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  • Author: Andrew T. Kuykendall x
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Andrew T. Kuykendall and Rami Komrokji

Essential thrombocythemia (ET) is a myeloproliferative neoplasm characterized by clonal overproduction of platelets and an increased risk of thrombohemorrhagic complications. Patients are risk stratified by driver mutation, age, and thrombotic history and treated to reduce the risk of thrombotic and hemorrhagic events. The significance of platelet number as a risk factor or treatment goal is unclear. Despite the preponderance of data failing to demonstrate an association, there exists a pervasive belief that higher platelet counts correlate with an increased thrombotic risk. In fact, the association between thrombocytosis and bleeding is more clearly supported. Variability in regional consensus guidelines contributes to the uncertainty. This article reviews the data that shed light on the importance of platelet count in patients with ET.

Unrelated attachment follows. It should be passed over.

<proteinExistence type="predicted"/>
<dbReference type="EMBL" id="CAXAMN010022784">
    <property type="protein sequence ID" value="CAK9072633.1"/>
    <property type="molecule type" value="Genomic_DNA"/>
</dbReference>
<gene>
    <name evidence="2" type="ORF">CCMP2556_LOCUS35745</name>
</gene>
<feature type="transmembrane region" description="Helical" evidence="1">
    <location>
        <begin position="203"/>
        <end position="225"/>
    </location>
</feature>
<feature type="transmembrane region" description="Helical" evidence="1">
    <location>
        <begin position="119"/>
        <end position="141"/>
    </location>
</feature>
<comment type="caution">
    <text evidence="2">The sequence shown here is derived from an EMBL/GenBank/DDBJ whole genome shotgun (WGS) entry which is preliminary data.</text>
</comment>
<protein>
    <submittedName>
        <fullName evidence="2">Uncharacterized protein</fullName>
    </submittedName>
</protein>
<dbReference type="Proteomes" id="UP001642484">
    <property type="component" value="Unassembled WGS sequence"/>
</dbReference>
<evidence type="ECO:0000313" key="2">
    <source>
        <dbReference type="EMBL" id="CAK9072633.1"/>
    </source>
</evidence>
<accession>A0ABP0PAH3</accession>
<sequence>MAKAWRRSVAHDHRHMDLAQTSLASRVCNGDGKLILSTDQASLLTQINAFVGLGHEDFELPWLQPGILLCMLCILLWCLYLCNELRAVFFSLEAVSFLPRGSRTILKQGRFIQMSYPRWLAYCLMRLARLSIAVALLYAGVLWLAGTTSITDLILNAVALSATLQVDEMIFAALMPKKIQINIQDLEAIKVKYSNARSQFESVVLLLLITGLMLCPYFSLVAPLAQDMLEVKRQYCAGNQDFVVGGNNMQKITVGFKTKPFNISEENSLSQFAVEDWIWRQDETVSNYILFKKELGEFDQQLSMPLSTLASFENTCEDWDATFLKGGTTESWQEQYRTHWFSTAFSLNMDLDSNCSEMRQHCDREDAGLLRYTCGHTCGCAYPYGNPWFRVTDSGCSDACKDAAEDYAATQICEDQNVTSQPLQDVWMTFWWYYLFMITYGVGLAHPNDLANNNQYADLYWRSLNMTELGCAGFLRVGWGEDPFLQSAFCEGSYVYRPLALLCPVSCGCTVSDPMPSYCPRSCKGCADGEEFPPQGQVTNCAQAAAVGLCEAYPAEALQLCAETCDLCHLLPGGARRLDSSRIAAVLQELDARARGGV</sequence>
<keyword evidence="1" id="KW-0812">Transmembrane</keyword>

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Aaron T. Gerds, Jason Gotlib, Prithviraj Bose, Michael W. Deininger, Andrew Dunbar, Amro Elshoury, Tracy I. George, Ivana Gojo, Krishna Gundabolu, Elizabeth Hexner, Gabriela Hobbs, Tania Jain, Catriona Jamieson, Andrew T. Kuykendall, Brandon McMahon, Sanjay R. Mohan, Vivian Oehler, Stephen Oh, Animesh Pardanani, Nikolai Podoltsev, Erik Ranheim, Lindsay Rein, Rachel Salit, David S. Snyder, Brady L. Stein, Moshe Talpaz, Swapna Thota, Pankit Vachhani, Martha Wadleigh, Katherine Walsh, Dawn C. Ward, Mary Anne Bergman and Hema Sundar

Eosinophilic disorders and related syndromes represent a heterogeneous group of neoplastic and nonneoplastic conditions, characterized by more eosinophils in the peripheral blood, and may involve eosinophil-induced organ damage. In the WHO classification of myeloid and lymphoid neoplasms, eosinophilic disorders characterized by dysregulated tyrosine kinase (TK) fusion genes are recognized as a new category termed, myeloid/lymphoid neoplasms with eosinophilia and rearrangement of PDGFRA, PDGFRB or FGFR1 or with PCM1-JAK2. In addition to these aforementioned TK fusion genes, rearrangements involving FLT3 and ABL1 genes have also been described. These new NCCN Guidelines include recommendations for the diagnosis, staging, and treatment of any one of the myeloid/lymphoid neoplasms with eosinophilia (MLN-Eo) and a TK fusion gene included in the 2017 WHO Classification, as well as MLN-Eo and a FLT3 or ABL1 rearrangement.